Source: UCOR | Release | July 22, 2020

UCOR is proud to announce that Chief of Staff Ashley Hartman Saunders has been named to the 2020 class of the University of Tennessee Chancellor’s Associates. Saunders, a 2010 graduate of UT’s College of Communication and Information, will serve a three-year term in the program.

Formed in 1972, the Chancellor’s Associates are a cadre of East Tennessee leaders who work to cultivate and enhance greater public understanding and support between the university and the greater Knoxville community. They meet regularly with Chancellor Donde Plowman as well as vice chancellors, deans, students, and administrators.

Upon receiving the invitation to join the class, Saunders said, “I am honored and excited to be named to this important program.  As a UT graduate, I fully support the University’s mission and look forward to being able to share UT’s value throughout East Tennessee.”

Saunders serves as chief of staff for more than 1,800 workers at UCOR. The Amentum-led partnership with Jacobs is the lead cleanup contractor for the DOE Oak Ridge Office of Environmental Management. In her role, Saunders is responsible for coordinating the resources required to deliver the President’s vision. She oversees the External Affairs, Communications and Community Affairs Office; Administrative Professional Services; and Government and Stakeholder Interface. Prior to joining UCOR in 2015, Saunders was Program Director for the East Tennessee Economic Council (ETEC),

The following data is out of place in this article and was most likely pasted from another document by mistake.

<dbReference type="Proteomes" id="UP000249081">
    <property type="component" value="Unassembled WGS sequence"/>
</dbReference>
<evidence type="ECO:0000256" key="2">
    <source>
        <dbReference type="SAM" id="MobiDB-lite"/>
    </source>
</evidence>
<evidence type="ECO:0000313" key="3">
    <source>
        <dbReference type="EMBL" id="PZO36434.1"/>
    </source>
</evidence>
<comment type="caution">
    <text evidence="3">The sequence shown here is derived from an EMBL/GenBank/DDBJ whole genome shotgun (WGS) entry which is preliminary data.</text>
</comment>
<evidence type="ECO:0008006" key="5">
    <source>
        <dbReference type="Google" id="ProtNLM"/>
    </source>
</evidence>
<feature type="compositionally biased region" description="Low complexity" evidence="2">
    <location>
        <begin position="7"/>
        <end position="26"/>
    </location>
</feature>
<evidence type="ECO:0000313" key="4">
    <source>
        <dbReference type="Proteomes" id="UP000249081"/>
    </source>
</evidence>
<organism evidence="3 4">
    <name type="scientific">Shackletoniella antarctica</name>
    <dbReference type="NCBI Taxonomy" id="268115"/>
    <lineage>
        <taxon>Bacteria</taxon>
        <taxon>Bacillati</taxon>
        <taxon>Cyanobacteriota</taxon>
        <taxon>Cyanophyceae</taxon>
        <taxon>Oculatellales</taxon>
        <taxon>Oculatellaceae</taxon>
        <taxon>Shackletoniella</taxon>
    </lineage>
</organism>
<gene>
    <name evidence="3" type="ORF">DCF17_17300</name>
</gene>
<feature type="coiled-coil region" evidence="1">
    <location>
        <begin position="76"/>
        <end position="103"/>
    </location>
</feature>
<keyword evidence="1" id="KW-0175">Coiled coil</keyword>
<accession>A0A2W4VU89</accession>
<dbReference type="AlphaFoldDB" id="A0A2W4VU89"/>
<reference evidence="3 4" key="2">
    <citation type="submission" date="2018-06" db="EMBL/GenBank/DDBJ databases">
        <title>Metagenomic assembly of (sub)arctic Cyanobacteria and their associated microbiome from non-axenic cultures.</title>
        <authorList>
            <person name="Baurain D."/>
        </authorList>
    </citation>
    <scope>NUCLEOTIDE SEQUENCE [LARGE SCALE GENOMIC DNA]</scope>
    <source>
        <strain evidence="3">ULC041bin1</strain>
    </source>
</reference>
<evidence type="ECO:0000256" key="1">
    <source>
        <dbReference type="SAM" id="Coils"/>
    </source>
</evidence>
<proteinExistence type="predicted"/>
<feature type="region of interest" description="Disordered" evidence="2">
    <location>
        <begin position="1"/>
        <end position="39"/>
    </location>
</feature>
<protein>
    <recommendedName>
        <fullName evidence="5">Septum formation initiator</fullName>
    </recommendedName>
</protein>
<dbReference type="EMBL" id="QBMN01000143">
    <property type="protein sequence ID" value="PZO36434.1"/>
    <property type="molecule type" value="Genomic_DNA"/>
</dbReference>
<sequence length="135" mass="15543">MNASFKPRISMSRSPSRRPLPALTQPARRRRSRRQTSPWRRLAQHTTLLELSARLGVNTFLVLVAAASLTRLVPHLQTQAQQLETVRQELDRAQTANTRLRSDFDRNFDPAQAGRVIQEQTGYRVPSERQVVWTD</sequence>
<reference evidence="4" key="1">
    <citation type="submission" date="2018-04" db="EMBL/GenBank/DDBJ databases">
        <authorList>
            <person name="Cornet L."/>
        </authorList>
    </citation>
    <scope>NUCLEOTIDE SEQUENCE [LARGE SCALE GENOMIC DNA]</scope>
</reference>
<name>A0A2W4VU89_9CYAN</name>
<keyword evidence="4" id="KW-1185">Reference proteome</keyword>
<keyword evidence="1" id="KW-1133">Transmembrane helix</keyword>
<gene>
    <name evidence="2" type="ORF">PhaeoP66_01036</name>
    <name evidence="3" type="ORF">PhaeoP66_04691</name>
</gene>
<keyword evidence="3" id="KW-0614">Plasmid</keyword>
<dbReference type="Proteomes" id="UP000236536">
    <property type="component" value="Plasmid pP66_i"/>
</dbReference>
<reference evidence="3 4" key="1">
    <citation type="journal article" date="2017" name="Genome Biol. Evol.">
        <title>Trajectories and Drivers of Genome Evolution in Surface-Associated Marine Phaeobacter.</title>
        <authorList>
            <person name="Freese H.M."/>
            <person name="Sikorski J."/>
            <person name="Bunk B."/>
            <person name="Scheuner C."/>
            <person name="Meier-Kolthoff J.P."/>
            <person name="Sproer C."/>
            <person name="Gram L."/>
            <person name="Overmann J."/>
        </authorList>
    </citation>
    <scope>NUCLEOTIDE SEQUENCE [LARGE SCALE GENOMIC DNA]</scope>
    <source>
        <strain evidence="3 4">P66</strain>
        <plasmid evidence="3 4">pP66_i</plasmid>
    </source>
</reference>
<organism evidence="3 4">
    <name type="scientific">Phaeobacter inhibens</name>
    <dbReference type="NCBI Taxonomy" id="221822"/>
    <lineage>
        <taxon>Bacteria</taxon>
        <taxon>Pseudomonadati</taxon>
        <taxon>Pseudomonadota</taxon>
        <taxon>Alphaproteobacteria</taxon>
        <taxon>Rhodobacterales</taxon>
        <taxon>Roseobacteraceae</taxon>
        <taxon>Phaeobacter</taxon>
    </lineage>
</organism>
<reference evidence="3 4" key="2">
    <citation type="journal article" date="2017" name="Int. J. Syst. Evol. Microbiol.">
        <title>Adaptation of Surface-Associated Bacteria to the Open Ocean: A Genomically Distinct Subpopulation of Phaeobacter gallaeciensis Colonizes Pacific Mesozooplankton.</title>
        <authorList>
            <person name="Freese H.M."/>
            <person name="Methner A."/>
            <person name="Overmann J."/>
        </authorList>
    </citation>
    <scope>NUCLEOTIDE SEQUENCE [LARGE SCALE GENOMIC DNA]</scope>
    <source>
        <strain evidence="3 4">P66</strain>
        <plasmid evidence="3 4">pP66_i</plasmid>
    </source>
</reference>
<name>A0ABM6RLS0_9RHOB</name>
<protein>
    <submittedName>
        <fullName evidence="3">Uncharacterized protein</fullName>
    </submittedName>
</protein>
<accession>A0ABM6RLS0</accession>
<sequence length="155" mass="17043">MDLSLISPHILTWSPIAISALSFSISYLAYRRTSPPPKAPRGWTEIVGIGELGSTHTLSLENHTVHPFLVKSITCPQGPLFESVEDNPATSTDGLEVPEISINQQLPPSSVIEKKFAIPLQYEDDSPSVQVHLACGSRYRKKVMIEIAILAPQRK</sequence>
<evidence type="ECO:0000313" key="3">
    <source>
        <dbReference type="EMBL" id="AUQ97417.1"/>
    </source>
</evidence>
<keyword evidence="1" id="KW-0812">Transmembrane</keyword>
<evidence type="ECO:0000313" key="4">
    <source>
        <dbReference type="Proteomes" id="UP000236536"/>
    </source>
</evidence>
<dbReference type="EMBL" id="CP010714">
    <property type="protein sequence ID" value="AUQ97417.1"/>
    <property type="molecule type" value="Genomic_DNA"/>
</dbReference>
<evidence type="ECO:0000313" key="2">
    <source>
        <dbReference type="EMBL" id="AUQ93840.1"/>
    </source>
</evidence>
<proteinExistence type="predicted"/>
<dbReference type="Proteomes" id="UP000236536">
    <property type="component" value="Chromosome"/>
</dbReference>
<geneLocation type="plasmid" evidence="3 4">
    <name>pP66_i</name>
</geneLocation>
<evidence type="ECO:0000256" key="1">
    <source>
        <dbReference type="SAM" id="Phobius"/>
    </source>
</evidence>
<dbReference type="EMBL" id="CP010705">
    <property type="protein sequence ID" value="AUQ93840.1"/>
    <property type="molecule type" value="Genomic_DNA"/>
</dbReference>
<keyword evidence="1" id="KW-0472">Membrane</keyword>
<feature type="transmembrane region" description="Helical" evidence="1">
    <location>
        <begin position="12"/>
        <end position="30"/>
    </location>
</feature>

UCOR president Ken Rueter said Saunders will be a valuable asset to the UT program. “Ashley will bring with her the same commitment to excellence that she displays daily at UCOR. She is a vital member of our senior management team and a critical part of our success.”

UCOR, an Amentum-led partnership with Jacobs, is the DOE Oak Ridge Office of Environmental Management’s lead environmental cleanup partner. Since August 2011, UCOR has worked to reduce environmental risk by cleaning up legacy facilities from the former Oak Ridge Gaseous Diffusion Plant, allowing DOE to repurpose the land and buildings for use as a multi-purpose industrial park, national park, and conservation area. The company is also cleaning up contaminated facilities that are no longer in use at Oak Ridge National Laboratory and the Y-12 National Security Complex, reducing environmental risk and helping the DOE Office of Science and the National Nuclear Security Administration to continue their missions.